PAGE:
Talking About Writing With Carl Brookins

Help me welcome Carl Brookins as today’s Wednesday’s Guest. Carl is the author of numerous mystery novels and has just released a new book, Grand Lac, that I reviewed here last Sunday. Hopefully, it will be the first in a new series.

Since national news is rather dismal at the moment, and winter refuses to relax its hold on so many parts of our country, I thought a nice warm latte would make us all feel good. Help yourself. I can pour some more, but can’t promise the same lovely swirl with the foam.


Now, here is Carl with…

Thoughts on the role of the writer/reviewer/observer

First, let’s get one question out of the way. I’m not a literary critic. I am a reviewer of crime fiction and an author of same. I am a constant observer of the human condition. It is not my purpose to apply in-depth analysis or to discover the innerdeeperhiddensecret meanings of the crime fiction I read. And write. But I bring a critical eye, honed on over thirty years of contract, freelance reading and writing reviews for print and on-line periodicals and an awareness of what is happening in the current world around us.

That experience, reading thousands of excellent, bad and indifferent novels and short stories, TV and film scripts, plus writing several, has given me a knowledge base, a foundation if you will, and some idea of what constitutes a good novel or short story collection. And even, some biases.

That foundation is the basis I use for judging a story. It’s the same foundation I use for writing stories. My current novel, GRAND LAC is built around an actual event. But the people and most of the events I write about in that story are products of my imagination. That foundation is also the basis for a new novel involving my short detective, Sean Sean.

That story, still evolving, concerns the formation in Minnesota, of a new political party, dubbed the Progressive Conservative Party (or PCP) of Minnesota. How toxic the subject becomes, well, we’ll see. The current relevance is largely what interests me, because time then becomes important. Will I manage to get the novel finished, edited and published before the real events of life on which this novel may (or not) be based radically change? Stay tuned.

I believe that my role as a reviewer and as a writer is to help bring to reader’s attention stories that are, or should be, of interest; stories that are well written, satisfying, entertaining and enjoyable. They must have believable multi-dimensional characters who act in believable and usually satisfying ways to further the aims of the story whether that story is of a current or past time.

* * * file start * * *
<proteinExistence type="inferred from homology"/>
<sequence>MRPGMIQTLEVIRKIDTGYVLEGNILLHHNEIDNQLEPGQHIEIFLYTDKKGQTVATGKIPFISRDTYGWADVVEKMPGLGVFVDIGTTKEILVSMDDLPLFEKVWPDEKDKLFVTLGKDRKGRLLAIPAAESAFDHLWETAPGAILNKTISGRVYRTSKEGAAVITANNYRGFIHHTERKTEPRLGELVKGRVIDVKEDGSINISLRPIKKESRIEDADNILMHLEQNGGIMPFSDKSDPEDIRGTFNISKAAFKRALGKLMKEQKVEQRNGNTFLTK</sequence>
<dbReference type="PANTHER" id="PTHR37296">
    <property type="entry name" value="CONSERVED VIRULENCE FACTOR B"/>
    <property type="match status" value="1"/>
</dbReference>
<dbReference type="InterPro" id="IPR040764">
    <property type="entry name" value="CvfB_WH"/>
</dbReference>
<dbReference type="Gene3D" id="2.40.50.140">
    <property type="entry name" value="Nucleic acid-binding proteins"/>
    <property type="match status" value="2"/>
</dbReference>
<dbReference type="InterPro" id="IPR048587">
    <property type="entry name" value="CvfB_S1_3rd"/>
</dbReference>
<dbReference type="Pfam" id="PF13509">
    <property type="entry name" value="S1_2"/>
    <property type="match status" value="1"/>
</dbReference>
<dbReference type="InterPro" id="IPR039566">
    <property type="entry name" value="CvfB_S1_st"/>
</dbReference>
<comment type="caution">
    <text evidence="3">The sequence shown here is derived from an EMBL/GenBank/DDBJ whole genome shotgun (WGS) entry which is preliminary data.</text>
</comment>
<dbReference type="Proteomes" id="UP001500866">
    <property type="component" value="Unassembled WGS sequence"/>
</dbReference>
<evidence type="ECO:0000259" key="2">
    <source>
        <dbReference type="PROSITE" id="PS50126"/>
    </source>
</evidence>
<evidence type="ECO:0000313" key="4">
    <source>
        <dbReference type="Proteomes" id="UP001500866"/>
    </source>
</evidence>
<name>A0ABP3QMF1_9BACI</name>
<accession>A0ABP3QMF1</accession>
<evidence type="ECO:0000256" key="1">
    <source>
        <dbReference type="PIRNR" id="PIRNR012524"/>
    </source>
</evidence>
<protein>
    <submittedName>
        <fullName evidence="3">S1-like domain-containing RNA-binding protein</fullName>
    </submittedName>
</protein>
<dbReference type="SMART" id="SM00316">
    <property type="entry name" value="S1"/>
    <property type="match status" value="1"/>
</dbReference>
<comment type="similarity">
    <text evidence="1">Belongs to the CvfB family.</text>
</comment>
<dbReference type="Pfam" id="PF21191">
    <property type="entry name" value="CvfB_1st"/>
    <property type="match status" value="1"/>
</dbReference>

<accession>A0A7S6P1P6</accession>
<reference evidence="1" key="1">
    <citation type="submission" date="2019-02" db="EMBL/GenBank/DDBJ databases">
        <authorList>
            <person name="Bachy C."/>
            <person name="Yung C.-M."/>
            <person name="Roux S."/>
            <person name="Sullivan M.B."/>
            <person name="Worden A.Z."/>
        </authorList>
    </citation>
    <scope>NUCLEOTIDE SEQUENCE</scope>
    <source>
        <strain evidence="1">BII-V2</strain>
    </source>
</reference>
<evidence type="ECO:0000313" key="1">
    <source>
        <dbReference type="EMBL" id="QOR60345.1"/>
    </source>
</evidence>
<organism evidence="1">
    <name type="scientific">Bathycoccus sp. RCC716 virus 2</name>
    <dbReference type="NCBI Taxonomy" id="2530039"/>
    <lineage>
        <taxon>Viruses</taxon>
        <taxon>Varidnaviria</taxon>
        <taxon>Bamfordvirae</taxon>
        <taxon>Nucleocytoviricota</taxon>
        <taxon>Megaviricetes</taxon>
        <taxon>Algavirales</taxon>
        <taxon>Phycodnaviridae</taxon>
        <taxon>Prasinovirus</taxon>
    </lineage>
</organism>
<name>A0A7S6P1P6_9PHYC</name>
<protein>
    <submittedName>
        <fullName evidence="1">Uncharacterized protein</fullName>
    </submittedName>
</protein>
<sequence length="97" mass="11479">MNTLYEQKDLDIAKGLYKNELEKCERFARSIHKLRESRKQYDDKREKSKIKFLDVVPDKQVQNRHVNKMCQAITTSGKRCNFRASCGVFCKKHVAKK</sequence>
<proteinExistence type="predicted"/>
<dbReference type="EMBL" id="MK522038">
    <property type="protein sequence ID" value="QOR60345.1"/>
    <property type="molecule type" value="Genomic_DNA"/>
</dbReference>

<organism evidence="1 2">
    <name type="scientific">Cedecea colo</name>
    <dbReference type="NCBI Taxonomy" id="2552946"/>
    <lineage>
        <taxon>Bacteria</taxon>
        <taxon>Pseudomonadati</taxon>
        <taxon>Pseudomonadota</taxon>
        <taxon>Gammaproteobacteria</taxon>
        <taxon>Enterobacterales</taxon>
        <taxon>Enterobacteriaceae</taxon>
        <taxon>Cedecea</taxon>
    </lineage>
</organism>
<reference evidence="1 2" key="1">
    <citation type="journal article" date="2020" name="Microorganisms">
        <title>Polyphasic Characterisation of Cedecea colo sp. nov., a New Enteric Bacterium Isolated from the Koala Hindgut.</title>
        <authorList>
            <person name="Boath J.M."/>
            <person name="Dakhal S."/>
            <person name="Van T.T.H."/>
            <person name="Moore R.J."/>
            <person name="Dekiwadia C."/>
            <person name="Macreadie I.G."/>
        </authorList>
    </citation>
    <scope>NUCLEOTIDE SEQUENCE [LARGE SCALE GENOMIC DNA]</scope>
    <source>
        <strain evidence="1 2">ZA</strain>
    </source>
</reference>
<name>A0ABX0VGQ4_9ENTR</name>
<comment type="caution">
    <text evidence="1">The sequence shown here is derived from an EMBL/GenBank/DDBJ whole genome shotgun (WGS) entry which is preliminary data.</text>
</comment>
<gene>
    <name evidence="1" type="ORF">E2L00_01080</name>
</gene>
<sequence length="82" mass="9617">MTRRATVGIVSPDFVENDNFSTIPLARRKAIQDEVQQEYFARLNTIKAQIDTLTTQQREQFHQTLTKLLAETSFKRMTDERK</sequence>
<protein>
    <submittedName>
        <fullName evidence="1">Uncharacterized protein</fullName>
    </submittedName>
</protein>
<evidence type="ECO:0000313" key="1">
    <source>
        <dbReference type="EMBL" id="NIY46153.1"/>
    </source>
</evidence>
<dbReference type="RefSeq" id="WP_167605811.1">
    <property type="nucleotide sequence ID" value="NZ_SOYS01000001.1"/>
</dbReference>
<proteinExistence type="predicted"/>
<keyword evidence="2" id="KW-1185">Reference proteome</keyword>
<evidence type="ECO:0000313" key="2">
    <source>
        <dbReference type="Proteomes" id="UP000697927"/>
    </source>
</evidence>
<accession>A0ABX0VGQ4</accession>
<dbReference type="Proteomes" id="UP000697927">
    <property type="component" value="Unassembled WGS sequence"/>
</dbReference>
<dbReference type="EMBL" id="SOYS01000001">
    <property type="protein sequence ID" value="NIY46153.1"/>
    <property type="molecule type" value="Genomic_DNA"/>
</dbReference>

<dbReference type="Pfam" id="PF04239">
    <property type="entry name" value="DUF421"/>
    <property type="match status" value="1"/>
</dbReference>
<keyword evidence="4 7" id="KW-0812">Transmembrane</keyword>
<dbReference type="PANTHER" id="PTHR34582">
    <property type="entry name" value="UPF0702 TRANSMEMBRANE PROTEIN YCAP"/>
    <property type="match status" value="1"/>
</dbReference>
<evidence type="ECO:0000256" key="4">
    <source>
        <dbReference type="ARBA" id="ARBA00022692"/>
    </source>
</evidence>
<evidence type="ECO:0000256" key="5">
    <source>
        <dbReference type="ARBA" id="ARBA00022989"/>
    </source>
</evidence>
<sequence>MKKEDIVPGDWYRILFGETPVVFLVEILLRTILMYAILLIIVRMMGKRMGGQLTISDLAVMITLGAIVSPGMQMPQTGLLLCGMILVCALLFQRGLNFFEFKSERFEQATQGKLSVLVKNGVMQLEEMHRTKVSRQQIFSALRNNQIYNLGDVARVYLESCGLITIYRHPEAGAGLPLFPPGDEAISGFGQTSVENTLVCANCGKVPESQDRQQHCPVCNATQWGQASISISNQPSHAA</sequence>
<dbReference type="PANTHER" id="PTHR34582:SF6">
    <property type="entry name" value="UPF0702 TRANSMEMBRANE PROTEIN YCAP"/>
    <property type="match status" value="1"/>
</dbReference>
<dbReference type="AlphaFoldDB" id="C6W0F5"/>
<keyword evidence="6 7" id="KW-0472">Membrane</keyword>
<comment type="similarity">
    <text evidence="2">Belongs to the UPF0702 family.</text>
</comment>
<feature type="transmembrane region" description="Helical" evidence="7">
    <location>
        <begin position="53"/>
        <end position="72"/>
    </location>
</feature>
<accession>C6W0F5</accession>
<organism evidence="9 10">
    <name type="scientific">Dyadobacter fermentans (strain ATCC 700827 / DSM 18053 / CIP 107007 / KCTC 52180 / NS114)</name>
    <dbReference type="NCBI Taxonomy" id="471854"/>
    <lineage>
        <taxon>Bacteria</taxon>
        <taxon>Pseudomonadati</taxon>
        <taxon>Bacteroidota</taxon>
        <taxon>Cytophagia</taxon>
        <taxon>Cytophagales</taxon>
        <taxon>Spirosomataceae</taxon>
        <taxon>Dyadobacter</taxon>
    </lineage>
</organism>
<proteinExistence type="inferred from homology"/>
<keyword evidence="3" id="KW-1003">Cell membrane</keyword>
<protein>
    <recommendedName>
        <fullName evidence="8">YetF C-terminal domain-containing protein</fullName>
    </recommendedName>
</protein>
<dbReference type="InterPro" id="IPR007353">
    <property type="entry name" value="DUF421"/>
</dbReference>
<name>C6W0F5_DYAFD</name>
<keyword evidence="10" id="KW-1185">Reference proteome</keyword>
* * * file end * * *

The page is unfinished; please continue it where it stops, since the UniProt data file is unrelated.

For me, pace, character, plot and setting are paramount, but not always equal in importance. These primary elements must interact in ways that serve the story. What about good writing? Good writing can cover many weaknesses, but pretty language woven into soaring sentences and paragraphs that make a reader want to smile and stop reading, to spend a moment contemplating the totality of life, but leading nowhere is ultimately frustrating. Characters with no discernable dimension are almost useless. Well-defined plots with twists and turns that lead to no resolutions are provoking and questionable.

Reviews which criticize the life style of the author or call into question the veracity of the fiction or the intelligence of the author are simply bad reviews. I try very hard to avoid using my own social mores as the basis for judging the value of a novel. After all, we’re talking about murderers, thieves, criminals of every stripe here.

A final note to those authors crushed or angered by negative reviews. Fact is, bad reviews sell almost as many books as good, but trashed, lukewarm or highly praised, the worst circumstance of all is to be ignored.


Before he became a mystery writer and reviewer, Carl Brookins was a counselor and faculty member at Metropolitan State University in Saint Paul, Minnesota. Brookins and his wife are avid recreational sailors. He is a member of Mystery Writers of America, Sisters in Crime, and Private Eye Writers of America. He can frequently be found touring bookstores and libraries with his companions-in-crime, The Minnesota Crime Wave.

He writes the sailing adventure series featuring Michael Tanner and Mary Whitney. The third novel is Old Silver. His new private investigator series features Sean NMI Sean, a short P.I. The first is titled The Case of the Greedy Lawyers. Brookins received a liberal arts degree from the University of Minnesota and studied for a MA in Communications at Michigan State University.

You can find out more about the author on his WEBSITE *  And follow him on FACEBOOK and TWITTER

BUY LINKS – Grand Lac   **  Reunion      

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